For Dick Waterfield, a Life Governor of Riley Children’s Foundation, the decision to invest philanthropic support in Riley isn’t based on a single personal experience. His contributions, including the Richard D. Waterfield Endowment for Clinical Excellence at Riley Hospital for Children, are motivated by a combination of factors: A strong desire to give back to his community; compassion for struggling children and families; hope for cures through pediatric research advancements; pride in his home state of Indiana; and deep trust in Riley leadership.
“When it comes to medicine and health care and sick kids, you want the best,” says Waterfield. “People around the state should realize that Riley Hospital for Children is a unique Indiana resource and it can’t and shouldn’t be duplicated, it ought to be enhanced as much as possible.”
Waterfield and his wife, Marni McKinney, have found it moving to witness the way Riley Hospital makes it a priority to provide not only excellent medical care, but also comfort and joy to children. Waterfield is also struck by how many children from his home community of Fort Wayne come to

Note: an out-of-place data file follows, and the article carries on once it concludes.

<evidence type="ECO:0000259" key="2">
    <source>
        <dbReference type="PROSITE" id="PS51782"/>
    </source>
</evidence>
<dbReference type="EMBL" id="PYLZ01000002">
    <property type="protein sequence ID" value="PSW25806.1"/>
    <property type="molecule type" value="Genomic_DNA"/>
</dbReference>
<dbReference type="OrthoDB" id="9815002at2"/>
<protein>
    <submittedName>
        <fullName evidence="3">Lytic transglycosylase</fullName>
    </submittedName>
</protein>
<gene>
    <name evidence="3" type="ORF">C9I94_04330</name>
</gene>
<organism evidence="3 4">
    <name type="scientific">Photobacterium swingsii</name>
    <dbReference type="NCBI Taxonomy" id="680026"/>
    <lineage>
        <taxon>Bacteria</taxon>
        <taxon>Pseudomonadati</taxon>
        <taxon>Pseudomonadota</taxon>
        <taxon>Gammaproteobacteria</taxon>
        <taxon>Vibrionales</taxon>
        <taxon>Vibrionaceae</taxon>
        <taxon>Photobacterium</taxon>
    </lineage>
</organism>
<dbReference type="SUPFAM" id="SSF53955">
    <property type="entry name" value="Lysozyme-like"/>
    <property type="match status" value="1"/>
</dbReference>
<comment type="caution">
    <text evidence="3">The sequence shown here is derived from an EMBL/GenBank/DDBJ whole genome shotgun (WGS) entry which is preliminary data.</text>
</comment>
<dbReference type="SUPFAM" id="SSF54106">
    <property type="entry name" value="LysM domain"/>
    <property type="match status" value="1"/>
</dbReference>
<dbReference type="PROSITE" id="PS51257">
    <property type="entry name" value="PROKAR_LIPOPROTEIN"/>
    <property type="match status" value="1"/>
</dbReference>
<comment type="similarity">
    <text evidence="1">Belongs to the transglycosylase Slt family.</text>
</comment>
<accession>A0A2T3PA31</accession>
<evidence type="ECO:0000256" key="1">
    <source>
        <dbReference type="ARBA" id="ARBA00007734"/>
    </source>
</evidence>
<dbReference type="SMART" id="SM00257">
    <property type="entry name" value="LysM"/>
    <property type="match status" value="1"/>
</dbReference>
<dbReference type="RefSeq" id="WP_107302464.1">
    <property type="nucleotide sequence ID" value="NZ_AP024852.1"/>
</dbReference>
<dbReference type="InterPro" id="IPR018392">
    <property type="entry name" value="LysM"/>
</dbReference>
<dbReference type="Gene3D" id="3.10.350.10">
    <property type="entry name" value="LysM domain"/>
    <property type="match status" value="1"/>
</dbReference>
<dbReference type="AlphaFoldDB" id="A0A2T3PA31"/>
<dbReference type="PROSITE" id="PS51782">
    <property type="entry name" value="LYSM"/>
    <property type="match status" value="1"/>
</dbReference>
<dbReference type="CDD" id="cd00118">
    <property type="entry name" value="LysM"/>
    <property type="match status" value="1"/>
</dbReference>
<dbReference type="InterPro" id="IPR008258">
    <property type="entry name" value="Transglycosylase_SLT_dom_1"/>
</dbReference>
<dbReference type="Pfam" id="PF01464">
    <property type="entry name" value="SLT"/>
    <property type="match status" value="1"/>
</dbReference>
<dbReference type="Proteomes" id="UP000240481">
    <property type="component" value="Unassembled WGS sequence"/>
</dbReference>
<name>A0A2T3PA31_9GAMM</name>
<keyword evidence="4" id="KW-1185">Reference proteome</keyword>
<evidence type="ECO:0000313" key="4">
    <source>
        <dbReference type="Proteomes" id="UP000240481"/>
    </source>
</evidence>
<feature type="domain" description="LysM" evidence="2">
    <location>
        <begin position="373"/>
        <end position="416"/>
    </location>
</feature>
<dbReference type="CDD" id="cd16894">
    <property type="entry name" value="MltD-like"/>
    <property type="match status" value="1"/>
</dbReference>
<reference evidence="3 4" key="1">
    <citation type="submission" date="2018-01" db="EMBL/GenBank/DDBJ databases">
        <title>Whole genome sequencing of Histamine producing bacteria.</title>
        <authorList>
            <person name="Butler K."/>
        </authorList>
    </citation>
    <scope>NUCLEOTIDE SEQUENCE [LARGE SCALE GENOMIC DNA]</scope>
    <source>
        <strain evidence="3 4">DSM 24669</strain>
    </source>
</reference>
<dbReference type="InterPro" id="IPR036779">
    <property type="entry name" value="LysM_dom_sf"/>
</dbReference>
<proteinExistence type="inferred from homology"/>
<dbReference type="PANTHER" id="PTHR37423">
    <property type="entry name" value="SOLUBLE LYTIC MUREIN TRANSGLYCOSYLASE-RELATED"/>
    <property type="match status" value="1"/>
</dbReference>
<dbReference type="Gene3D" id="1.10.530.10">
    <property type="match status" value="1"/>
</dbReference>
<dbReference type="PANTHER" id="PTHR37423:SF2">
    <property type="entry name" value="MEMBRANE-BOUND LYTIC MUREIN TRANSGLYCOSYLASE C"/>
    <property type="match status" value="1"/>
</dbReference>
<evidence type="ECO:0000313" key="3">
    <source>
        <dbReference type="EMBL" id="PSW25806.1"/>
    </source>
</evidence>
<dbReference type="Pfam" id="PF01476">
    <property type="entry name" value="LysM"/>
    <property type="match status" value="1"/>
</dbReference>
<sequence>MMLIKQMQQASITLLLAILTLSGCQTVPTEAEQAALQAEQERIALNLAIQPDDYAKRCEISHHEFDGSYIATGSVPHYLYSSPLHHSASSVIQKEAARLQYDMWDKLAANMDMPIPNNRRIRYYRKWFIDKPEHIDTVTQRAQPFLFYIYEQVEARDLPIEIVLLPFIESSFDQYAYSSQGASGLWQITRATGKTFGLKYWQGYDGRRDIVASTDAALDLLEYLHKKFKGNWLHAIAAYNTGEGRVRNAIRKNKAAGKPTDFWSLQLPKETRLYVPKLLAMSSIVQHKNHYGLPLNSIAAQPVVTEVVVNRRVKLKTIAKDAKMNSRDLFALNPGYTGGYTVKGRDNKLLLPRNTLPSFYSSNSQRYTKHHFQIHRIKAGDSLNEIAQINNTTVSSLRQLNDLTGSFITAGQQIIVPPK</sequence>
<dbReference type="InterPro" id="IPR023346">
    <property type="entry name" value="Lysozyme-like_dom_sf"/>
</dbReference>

Riley Hospital for specialized treatment that isn’t available elsewhere in the state. He sees the value of centralizing Indiana’s pediatric specialty care and research at Riley, because its partnership with Indiana University School of Medicine makes it one of the nation’s leading children’s research hospitals.
“The best revelations and the best discoveries are going to come from the most talented people with the best resources,” he explains. “The better the reputation and resources Riley has, the more funding they can get from the NIH (National Institutes of Health) and that can lead to blockbuster discoveries. If I can in a small way help them do that, I feel really great about that.”
Waterfield’s experiences on the Finance Committee of the Riley Children’s Foundation Board of Governors have given him an inside view of the way Riley manages its financial assets and puts donors’ gifts to work. This experience gives him the confidence to allow Riley leaders to decide how to best use the annual distributions generated by his endowed fund to support the hospital’s greatest urgent needs. “It’s the right time in my life,” says Waterfield. “I like that the gift will be there forever. I trust the people leading this period of growth at Riley, and I want to be a part of that.”